Ignite the Stars, by Maura Milan

IgniteTheStarsCover

I struggled my way into this book. Not because the characters or setting didn’t compel me, but because the writing clashed with my expectations. The language of the text did not reliably flow for me, and several early conversations felt stilted or unnatural. It was jarring and distracting where I wanted it to submerge me completely.

But I persevered, and I’m glad that I did. It was the characters, the setting, and their underlying tensions that kept me going. Though it’s clear from my early jarring experience that Maura Milan and I don’t communicate on the same wavelength, her story is marvelous. I happily finished Ignite The Stars, and by the end I felt none of the disjointed language I’d experienced earlier.

Now, I haven’t re-read the start. I don’t know whether there’s simply one piece of the text that is written differently, or whether I became used to Milan’s writing and stopped noticing what had been difficult for me earlier. Other books I’ve read (like Graydon Saunders’ Commonweal series) are certainly an acquired taste that take a great deal of work to access and appreciate—and while I know that about them, I’ve lost track of how hard I worked to access them the first time. It’s not clear to me whether I’ve lost track of my difficulty accessing this book as well.

Regardless, I admire what Milan has made here. Few YA sci fi books I’ve read recently do as good a job of incorporating stories of oppression, hate, and exclusion, let alone deal with the consequences of hegemonic expansion or intolerance against refugees and ethnic groups. When they do incorporate these elements, they rarely feel as honest as this—like they’ve been tacked on to add some socially conscious edge to a story, instead of existing as part and parcel of this story’s world. Milan has done the second.

Moreover, she’s done the second while making a good story. Yes, there are some very specific genre story beats that you’ll see coming. If you’re already familiar with the particular tropes, you won’t be surprised (no I won’t spoil them). But Milan has made something that feeds all my genre expectations while still incorporating everything I mentioned above, and I admire it a great deal.

Honestly, I hope that I could do half as good a job as she does.

So yes, I recommend this book. That goes double if you want YA sci fi with a school plot and light romance elements. If you have language trouble early on, stick with it—there’s good story worth reading on the far side.

Lion’s Blood, by Steven Barnes

I wish I’d heard of this book years ago. I think it’s incredibly important, and I wish that it weren’t.  Why?

It is so easy, as a white man, to think that you understand troubles that others face, to think that you have read and spoken enough about a given issue to feel like you know more or less what’s going on, and why people feel and think the ways that they do.  In many cases, you have to actively search out conflicting points of view and other narratives in order to prove otherwise, and why would you bother doing that when you don’t know about them in the first place?  Why bother when you think that you’ve already got a good grasp on things?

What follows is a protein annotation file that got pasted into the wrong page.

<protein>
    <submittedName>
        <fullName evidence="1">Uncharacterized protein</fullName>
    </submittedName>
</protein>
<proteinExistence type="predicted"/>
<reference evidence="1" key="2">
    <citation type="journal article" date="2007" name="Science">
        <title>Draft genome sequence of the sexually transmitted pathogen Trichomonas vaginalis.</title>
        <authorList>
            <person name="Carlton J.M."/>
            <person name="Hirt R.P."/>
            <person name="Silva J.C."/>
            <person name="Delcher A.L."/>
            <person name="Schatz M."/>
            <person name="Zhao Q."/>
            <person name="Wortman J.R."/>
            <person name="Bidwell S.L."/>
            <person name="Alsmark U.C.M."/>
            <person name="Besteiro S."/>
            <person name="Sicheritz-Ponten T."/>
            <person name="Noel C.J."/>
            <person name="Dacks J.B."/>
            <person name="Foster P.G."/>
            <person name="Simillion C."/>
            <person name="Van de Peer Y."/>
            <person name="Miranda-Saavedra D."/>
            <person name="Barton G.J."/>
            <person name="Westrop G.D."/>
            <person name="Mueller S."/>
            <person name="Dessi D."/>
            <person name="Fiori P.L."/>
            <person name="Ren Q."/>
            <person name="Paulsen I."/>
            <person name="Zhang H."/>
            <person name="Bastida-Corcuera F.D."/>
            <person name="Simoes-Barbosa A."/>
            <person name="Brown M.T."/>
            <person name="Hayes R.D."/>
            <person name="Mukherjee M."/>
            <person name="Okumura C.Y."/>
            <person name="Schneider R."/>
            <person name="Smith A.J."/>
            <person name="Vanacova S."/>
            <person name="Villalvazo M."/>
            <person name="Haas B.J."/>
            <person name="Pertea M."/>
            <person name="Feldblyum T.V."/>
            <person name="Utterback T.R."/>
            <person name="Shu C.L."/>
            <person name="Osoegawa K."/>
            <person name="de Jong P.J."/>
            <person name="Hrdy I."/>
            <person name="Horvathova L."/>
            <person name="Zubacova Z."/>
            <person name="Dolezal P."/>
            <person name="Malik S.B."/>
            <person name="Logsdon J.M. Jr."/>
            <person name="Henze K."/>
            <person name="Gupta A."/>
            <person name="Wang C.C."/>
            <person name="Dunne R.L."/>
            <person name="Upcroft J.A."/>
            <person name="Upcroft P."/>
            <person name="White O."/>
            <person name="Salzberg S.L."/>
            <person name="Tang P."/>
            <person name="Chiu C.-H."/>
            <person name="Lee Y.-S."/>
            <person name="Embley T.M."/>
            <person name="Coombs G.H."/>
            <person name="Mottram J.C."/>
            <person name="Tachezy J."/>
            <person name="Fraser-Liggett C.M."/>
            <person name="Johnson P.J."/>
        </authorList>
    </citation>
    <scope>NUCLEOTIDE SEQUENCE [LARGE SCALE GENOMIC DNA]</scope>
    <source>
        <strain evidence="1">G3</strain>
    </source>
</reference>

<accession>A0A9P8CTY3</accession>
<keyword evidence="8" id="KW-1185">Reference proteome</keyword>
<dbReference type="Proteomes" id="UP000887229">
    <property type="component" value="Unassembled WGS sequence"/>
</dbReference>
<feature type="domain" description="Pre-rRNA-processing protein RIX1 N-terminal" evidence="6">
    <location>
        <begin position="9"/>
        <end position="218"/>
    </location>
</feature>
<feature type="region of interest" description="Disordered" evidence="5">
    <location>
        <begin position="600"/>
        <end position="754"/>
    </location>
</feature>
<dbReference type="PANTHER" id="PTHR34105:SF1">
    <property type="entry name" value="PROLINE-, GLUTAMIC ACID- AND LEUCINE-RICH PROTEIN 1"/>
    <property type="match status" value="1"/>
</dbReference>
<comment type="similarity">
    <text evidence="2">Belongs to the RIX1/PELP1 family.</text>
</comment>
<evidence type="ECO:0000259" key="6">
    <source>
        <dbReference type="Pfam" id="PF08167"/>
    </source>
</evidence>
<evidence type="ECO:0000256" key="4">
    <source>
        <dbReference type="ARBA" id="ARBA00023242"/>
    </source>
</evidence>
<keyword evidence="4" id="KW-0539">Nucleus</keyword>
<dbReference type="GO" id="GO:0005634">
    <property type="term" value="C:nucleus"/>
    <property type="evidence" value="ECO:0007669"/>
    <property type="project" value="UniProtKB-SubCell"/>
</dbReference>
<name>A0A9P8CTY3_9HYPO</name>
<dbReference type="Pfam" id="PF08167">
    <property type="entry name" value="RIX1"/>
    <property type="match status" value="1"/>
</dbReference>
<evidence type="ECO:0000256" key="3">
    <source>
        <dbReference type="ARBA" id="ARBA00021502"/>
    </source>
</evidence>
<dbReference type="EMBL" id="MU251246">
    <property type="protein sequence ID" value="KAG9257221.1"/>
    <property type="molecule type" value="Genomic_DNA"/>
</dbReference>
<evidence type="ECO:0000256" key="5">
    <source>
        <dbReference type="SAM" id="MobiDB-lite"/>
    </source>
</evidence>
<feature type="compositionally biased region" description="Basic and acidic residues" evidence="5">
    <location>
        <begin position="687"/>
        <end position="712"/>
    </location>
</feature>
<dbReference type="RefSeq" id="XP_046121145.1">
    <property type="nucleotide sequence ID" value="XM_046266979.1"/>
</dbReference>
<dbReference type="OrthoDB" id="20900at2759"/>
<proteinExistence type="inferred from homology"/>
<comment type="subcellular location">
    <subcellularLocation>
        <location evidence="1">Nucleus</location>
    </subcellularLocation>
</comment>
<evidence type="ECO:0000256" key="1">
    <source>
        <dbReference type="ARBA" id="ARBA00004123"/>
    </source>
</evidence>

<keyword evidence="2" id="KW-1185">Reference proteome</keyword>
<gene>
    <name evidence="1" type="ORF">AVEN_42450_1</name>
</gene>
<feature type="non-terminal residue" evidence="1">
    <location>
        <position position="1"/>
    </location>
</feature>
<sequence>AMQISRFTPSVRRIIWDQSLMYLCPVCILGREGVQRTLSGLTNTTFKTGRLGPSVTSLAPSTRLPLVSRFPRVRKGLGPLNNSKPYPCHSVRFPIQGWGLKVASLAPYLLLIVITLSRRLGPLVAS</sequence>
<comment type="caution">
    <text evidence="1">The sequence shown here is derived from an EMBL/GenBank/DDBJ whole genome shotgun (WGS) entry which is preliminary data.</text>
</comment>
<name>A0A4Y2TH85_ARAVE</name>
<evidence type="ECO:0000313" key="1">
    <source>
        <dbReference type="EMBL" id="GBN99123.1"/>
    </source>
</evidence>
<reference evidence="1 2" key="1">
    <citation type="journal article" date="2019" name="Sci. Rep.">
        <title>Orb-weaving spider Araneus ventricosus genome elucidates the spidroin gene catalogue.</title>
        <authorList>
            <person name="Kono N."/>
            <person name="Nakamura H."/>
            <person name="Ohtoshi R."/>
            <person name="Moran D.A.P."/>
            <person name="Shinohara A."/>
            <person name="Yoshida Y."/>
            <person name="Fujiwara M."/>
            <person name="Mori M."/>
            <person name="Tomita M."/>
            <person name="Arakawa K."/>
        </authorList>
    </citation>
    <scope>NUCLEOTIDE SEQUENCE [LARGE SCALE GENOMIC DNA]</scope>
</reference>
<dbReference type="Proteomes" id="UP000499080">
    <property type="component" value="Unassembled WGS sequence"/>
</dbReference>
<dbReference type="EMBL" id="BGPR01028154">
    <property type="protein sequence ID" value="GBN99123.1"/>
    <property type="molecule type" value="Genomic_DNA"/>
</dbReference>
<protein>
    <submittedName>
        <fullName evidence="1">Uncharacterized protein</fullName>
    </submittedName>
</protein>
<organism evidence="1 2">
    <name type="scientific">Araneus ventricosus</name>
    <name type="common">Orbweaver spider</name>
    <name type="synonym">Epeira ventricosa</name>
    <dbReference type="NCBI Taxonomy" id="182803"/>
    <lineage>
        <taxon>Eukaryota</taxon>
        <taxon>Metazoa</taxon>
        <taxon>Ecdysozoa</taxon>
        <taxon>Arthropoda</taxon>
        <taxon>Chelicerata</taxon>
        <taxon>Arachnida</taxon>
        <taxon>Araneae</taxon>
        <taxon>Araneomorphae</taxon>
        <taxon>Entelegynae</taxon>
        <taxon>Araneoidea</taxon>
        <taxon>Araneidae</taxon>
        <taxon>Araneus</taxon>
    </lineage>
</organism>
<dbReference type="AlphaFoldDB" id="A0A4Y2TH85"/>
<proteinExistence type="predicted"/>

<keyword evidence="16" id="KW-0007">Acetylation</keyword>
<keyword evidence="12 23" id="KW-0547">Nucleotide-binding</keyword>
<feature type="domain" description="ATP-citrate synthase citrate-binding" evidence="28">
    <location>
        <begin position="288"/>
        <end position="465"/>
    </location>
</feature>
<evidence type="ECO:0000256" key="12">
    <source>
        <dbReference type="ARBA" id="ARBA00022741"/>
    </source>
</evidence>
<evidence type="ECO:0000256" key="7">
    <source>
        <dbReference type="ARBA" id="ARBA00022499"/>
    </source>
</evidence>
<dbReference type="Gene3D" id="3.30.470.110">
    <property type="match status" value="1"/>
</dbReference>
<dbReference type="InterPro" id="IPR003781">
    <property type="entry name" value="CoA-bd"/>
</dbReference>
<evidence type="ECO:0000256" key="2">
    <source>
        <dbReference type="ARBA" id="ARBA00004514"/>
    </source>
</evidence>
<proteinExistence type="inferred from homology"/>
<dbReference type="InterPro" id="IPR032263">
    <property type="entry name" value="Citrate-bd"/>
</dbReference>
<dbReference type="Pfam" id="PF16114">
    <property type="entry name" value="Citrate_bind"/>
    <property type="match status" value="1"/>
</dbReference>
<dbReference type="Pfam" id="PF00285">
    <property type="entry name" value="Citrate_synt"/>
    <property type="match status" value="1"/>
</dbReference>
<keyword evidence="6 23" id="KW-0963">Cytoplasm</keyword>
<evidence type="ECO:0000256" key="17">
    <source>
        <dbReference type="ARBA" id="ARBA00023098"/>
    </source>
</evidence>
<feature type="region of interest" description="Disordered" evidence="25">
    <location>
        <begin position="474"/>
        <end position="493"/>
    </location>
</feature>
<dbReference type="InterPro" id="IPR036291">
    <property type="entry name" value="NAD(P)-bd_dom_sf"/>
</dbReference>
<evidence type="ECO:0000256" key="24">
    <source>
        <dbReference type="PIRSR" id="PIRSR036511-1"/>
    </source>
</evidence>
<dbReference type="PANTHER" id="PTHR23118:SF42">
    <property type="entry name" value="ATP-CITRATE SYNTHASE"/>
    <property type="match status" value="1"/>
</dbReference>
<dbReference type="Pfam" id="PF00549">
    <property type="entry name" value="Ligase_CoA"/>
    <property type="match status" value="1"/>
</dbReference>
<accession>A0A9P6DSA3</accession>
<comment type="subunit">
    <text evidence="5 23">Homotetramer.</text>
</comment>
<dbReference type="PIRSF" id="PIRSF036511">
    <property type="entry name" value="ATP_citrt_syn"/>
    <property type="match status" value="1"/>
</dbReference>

In Lion’s Blood, Steven Barnes takes a fundamentally simple concept and uses it to explore a number of things… it’s quite simply a good and fun (if painful at times) book.  But the reason that I think it’s important and wish that it weren’t is that it confronts head on that feeling of complacent surety, the comfort of thinking that you know enough about historical (and modern) problems and don’t have to look deeper to examine your own place, your own implicit beliefs.

Lion’s Blood posits a world in which Africa rose to prominence, rather than Europe.  A world in which the slaves working the fields of the New World are white, taken from their tribal villages to work the fields of rich Muslim landowners.  Steven Barnes tells a familiar tale here, with a narrative that feels comfortably close to our expectations, but it’s one in which all the cultural and ethnic trappings have been inverted from our standard expectations.  And somehow that inversion was enough to shake me out of my “ah yes, this story again” complacency.  Better yet, it drove home yet again the violence done to people through the institution of slavery, and (I think) might help to wake some up to the systematic oppression which slavery engenders in a society.  And, of course, it tells an excellent story, one well worth reading.

Look.  I don’t want to ruin this book for you, so I’ll put it like this: this book is sad, tragic, and uplifting; this book is a marvelous adventure story; this book reminds you of why our current society is so screwed up in so many ways, as we deal with the toxic legacies and variably covert attempts to continue the oppressive power struggle at the heart of slavery. I’m deeply impressed.  I want my own alternate history to be as good as this book is.

P.s. I found Lion’s Blood on this recommended list of books by writers of color.  I intend to go back and find more to read, and would suggest that you do the same.